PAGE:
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Teenage Drivers in Southern California Mimicking Parents' Driving Habits

December 31, 1969

A recent survey from Liberty Mutual and Students Against Destructive Decisions (SADD) concluded that teens are most likely to copy what their parents are doing behind the wheel.

The problem with that is that parents aren't typically setting the safest examples for these learning drivers. According to the Claims Journal, most teens feel that their parents are following a completely different set of driving rules.
The study sought out the opinions of more than 1,500 teenage drivers around the country and got their outlook on dangerous and irresponsible driving habits. The study concluded that most parents were likely to text, make phone calls, not wear a seat belt, speed, and even drink and drive -- with their teen in the vehicle!

Our Los Angeles car accident lawyers understand that teenagers are like sponges. This is the time when they're soaking in their surroundings and they're creating lifelong driving habits. In these cases, parents are the most influential people in these young driver's lives. What parents are doing behind the wheel -- teens are mimicking. This is exactly why parents and other adults need to be on their best behavior when there's a teen present in the vehicle. Remember -- our young drivers are always watching. They're taking notes, too. Be on your best behavior at all times!

What do teens see parents do behind the wheel?

-About 90 percent of teens see parents talk on a phone regularly while driving.

-More than 85 percent see parents exceeding the speed limit.

-Nearly 60 percent watch their parents text message while driving.

-Close to half of parents aren't wearing a seat belt.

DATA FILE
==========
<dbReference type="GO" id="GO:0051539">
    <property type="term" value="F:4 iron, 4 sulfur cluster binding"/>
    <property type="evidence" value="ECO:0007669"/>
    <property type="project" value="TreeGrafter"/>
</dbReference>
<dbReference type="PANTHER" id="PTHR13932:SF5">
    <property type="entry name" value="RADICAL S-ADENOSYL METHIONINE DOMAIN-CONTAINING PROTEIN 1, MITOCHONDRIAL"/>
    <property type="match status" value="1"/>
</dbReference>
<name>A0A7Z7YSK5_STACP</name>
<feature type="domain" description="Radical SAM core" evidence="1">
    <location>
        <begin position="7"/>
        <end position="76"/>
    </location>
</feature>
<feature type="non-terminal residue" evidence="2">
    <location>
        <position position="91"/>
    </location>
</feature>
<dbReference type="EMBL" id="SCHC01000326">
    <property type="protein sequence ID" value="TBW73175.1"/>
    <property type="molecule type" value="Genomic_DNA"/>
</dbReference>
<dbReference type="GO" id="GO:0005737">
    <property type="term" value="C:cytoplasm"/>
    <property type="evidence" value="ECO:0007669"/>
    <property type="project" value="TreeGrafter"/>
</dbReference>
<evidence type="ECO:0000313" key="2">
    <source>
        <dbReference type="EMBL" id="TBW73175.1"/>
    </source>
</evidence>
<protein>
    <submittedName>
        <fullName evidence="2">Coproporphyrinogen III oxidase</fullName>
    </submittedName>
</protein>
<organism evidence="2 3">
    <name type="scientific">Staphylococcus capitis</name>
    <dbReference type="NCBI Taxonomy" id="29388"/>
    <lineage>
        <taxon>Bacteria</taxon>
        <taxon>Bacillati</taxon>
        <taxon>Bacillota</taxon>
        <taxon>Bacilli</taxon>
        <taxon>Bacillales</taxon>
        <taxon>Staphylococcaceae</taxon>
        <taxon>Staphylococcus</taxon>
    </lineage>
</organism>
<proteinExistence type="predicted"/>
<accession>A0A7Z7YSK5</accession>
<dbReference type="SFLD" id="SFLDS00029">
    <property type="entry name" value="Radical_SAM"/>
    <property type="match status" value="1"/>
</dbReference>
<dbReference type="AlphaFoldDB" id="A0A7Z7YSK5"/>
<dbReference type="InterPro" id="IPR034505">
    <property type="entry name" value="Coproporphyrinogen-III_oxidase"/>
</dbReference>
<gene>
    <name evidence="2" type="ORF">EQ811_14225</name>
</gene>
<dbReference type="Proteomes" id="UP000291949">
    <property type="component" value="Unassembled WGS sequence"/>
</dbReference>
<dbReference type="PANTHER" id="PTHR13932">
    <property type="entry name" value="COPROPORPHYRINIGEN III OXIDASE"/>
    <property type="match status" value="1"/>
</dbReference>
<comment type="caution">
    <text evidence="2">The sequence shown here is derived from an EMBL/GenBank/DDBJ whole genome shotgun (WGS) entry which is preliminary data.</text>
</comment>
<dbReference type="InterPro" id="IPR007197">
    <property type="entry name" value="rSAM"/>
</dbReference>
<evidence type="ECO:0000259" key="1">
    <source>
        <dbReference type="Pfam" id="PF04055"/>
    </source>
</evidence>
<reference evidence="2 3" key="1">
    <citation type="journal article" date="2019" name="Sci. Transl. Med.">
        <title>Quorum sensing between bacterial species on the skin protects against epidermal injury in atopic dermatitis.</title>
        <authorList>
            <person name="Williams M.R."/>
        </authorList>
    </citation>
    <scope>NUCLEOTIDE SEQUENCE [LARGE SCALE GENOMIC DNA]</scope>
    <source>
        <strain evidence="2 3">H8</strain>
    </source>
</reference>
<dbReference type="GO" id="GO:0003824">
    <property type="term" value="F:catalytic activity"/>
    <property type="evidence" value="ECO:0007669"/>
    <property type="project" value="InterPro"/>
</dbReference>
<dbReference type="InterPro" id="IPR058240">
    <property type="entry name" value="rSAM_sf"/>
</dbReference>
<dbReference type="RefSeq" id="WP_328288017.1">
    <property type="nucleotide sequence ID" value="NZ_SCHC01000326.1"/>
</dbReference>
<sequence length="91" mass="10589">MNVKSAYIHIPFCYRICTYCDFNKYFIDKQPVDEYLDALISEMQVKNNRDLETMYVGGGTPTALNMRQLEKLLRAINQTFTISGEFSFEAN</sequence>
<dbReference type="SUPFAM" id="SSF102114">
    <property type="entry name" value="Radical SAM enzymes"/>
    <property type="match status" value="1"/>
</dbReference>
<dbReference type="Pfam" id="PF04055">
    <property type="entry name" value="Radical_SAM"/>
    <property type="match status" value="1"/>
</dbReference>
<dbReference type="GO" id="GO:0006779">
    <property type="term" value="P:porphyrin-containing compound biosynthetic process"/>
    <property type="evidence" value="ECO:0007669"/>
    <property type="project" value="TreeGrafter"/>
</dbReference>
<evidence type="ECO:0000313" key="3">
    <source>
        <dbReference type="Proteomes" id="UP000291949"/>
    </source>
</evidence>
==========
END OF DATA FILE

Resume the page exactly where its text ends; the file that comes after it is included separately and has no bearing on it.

-About 10 percent of teens have seen their parents drive under the influence of alcohol.

-One out of every five parents have driven under the influence of alcohol in front of their teen.

But why do parents continue to set such bad examples?

It's the "do as I say, not as I do" theory. This means that parents think that they can instruct their teens how to drive and which rules to follow, but they don't have to follow them, too. The truth of the matter is that everyone in your household needs to be following the same driving rules. Make sure everyone is aware of the state's road laws and the state's Graduated Driver's License (GDL) laws.

The best teacher for a young and learning driver is a good role model. Since parents spend the most time with their teen drivers, it's important that they're always setting a safe example. Car accidents continue to be the number one cause of death for young drivers throughout the country.

In the state of California, there were close to 400 young people who were killed in traffic accidents in 2010. Reducing these risks and cutting back on these numbers is easily done, we just need help from parents and guardians!

If your or your teen driver has been injured in a car crash, contact HOWARD LAW P.C. for a free and confidential consultation to discuss your case. Call (800) 872-5925.

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